Cooler Screens Deliver Ads To You, Their Captive Audience
New startup Cooler Screens transforms ordinary retail surfaces into smart digital advertising.
Cooler Screens brings the power of digital to brick-and-mortar retail. We are making available in-store what consumers love about shopping on-line. We transform retail surfaces into digital IoT smart screens that deliver in-store retail media and merchandising for the ultimate consumer experience at the intersection of commerce, context and content. We are also helping retailers and consumer brands modernize their businesses. To do this, we have built the Cooler Screens platform, the world’s first digital media and merchandising platform for physical retail.
Cooler Screens provides an exciting new digital shopping experience in the freezer and refrigerator aisles of local grocery, drug, and convenience stores. It brings what consumers love most about their online shopping experience–pictures, information and promotions–directly to the store's cooler doors and surfaces. You no longer have to open the door and sort through products to see what’s behind the door, what’s in stock or what’s on sale. The doors are your visual screen to see what’s behind it, and what’s on the shelf.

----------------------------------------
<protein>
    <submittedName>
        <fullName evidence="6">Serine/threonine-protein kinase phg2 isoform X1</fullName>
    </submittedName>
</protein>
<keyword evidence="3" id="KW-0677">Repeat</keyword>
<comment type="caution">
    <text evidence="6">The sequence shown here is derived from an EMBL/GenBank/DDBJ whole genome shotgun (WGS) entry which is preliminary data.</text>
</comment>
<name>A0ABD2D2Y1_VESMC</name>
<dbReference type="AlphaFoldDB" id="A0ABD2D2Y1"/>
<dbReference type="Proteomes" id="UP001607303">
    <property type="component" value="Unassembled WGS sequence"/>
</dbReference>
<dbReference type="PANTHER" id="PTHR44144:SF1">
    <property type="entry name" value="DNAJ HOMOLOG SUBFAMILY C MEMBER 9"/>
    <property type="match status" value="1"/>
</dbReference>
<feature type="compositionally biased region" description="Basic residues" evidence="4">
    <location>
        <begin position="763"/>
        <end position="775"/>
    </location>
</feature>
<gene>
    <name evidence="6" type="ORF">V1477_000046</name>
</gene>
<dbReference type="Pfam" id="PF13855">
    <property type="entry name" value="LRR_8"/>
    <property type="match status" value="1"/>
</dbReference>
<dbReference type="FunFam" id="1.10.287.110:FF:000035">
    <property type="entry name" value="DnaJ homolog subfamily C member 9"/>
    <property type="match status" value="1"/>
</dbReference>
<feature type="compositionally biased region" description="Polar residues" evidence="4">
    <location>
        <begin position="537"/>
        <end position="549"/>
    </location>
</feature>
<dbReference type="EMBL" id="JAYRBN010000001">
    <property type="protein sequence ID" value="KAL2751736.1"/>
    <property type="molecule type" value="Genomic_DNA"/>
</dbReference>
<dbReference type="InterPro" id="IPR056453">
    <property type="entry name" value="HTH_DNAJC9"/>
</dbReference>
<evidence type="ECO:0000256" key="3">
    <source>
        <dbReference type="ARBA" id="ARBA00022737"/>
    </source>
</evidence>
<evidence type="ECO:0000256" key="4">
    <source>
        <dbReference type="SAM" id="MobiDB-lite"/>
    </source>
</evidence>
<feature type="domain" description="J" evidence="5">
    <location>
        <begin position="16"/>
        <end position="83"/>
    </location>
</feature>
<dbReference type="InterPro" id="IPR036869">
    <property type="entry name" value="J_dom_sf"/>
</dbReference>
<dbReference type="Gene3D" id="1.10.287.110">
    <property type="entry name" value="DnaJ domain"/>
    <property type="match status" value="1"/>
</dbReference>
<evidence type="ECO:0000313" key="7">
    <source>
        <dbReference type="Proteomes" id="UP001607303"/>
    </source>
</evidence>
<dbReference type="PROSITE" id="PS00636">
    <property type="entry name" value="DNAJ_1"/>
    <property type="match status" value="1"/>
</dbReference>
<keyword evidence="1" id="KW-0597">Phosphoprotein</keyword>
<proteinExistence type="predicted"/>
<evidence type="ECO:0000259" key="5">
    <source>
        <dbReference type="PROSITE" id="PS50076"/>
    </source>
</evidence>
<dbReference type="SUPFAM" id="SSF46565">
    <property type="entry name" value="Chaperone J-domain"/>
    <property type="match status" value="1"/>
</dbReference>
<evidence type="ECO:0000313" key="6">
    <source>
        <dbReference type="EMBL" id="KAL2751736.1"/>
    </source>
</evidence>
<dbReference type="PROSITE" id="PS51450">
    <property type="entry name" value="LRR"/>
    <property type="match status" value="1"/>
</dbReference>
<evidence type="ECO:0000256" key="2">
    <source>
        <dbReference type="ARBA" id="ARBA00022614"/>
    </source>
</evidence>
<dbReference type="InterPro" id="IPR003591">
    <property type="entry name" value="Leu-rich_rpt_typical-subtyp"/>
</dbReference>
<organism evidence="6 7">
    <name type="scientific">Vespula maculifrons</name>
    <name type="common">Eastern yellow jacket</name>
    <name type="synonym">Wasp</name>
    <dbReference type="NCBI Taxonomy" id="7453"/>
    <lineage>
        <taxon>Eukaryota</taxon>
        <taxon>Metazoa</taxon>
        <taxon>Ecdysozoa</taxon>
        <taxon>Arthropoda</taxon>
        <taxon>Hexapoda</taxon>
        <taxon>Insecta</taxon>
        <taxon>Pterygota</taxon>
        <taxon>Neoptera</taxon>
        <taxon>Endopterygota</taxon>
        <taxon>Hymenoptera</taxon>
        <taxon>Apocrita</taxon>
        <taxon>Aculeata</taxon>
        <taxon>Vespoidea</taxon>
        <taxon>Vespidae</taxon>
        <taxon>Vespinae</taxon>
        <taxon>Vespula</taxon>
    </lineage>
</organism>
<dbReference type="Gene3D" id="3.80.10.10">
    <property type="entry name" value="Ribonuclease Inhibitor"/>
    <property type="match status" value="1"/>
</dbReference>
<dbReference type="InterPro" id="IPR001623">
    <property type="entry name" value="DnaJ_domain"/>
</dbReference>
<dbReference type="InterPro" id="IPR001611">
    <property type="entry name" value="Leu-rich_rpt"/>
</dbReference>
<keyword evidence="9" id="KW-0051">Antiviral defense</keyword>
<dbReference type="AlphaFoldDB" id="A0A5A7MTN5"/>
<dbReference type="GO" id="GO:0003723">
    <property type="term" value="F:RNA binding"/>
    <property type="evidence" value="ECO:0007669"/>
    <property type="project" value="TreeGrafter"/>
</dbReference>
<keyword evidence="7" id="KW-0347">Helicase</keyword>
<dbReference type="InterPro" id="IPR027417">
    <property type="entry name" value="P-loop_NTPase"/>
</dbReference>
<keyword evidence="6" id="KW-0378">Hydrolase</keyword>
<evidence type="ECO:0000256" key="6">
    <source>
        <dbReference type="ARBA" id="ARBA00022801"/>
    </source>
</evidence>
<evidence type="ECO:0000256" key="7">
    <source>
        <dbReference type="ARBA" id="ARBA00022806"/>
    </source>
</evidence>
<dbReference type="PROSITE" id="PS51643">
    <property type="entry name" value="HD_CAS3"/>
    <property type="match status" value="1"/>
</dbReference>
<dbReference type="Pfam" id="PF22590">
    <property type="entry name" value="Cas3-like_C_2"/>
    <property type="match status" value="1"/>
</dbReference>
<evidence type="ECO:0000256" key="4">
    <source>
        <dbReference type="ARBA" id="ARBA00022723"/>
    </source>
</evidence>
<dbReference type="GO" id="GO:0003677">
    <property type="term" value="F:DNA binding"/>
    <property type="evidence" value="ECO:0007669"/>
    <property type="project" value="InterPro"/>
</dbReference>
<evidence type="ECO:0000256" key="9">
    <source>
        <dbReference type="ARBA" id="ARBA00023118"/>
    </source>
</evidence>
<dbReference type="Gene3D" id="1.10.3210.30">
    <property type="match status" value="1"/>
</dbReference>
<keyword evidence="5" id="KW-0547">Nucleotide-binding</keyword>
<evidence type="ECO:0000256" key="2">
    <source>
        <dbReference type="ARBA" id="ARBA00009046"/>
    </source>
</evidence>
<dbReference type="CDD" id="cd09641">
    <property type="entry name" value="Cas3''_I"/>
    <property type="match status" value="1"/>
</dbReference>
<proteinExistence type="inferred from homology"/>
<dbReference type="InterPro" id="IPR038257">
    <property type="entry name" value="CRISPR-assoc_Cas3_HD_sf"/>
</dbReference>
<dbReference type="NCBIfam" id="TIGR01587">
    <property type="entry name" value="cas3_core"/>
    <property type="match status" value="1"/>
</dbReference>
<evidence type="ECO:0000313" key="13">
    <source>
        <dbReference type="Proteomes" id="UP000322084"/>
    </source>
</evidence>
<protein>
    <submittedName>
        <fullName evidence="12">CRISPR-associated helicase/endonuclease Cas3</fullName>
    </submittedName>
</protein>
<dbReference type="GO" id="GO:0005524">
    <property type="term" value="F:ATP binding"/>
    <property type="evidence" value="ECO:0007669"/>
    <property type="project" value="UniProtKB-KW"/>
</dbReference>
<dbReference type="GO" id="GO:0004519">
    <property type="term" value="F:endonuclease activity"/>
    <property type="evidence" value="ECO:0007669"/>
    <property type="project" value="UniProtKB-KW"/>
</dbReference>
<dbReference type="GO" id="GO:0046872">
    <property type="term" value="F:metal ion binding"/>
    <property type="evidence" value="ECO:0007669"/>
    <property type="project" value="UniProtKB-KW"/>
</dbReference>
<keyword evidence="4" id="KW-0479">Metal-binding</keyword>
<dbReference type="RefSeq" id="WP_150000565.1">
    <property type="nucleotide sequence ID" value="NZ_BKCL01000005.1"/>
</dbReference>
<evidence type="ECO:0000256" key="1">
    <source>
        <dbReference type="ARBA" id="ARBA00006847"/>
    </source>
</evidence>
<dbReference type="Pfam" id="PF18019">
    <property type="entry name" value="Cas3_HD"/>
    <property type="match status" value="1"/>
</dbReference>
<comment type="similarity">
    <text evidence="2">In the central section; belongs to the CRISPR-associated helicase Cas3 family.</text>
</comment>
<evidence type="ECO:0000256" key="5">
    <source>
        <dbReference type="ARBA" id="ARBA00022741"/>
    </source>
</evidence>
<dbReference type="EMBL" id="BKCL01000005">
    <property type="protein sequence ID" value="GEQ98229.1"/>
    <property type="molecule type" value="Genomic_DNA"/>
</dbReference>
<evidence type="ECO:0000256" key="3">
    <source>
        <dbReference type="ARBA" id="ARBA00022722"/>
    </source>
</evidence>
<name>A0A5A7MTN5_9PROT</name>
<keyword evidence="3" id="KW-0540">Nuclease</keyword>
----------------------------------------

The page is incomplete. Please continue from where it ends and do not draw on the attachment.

Like giant IPhones, retail doors are transformed into digital IoT smart screens that deliver in-store retail media, merchandising and other valuable information for the ultimate consumer experience.
In their satiric 1952 masterpiece The Space Merchants, Frederik Pohl and Cyril Kornbluth described a world in which ads seemed to be omnipresent:
It wasn't a pleasant trip ... we flew low .. you turn your head and look out the window and just as you convince your stomach that everything's all right and your self that it's interesting country below, wham: a ... Taunton ad for some crummy product opaques the window and one of their nagging, stupid jingles drills into your ear.
(Read more about Airplane Window Ads)
I'd also point out that writer Anne Warren Griffith also imagined a similar future in 1953 in her satiric short story Captive Audience, published in Fantasy and Science Fiction magazine. She goes beyond what Cooler Screens imagines, describing a store in which all individual product packages contain Buy-Me-Discs which send out a special message to consumers right in the store!
What was it Grandmother used to call their supermarket? Hell on earth, hell on wheels, something like that. Mavis, of course, understood that simultaneous [,a href="content.asp?Bnum=3656">Master Ventriloquism Corporation] messages were necessary in the stores in order to give every product a chance at its share of the consumer dollar, but just this afternoon she did wish she could skip it...
They reached the cereal area, and as always the children were entranced. Their faces shone with excitement as they picked up one box after another, to hear the commercials more clearly. There were sounds of gunfire; all kinds of snapping, crackling, and popping; there were loud shouts of “CRISPIER! NUTTIER! YUMMIER!” There were more modulated appeals, addressed to Mother, about increased nourishment and energy-building; there were the voices of athletes, urging the kids to come on and be one of the gang; there were whinnies of horses and explosive sounds of jets and rockets; there were cowboy songs and hillbilly songs and rhymes and jingles and bands and quartets and trios!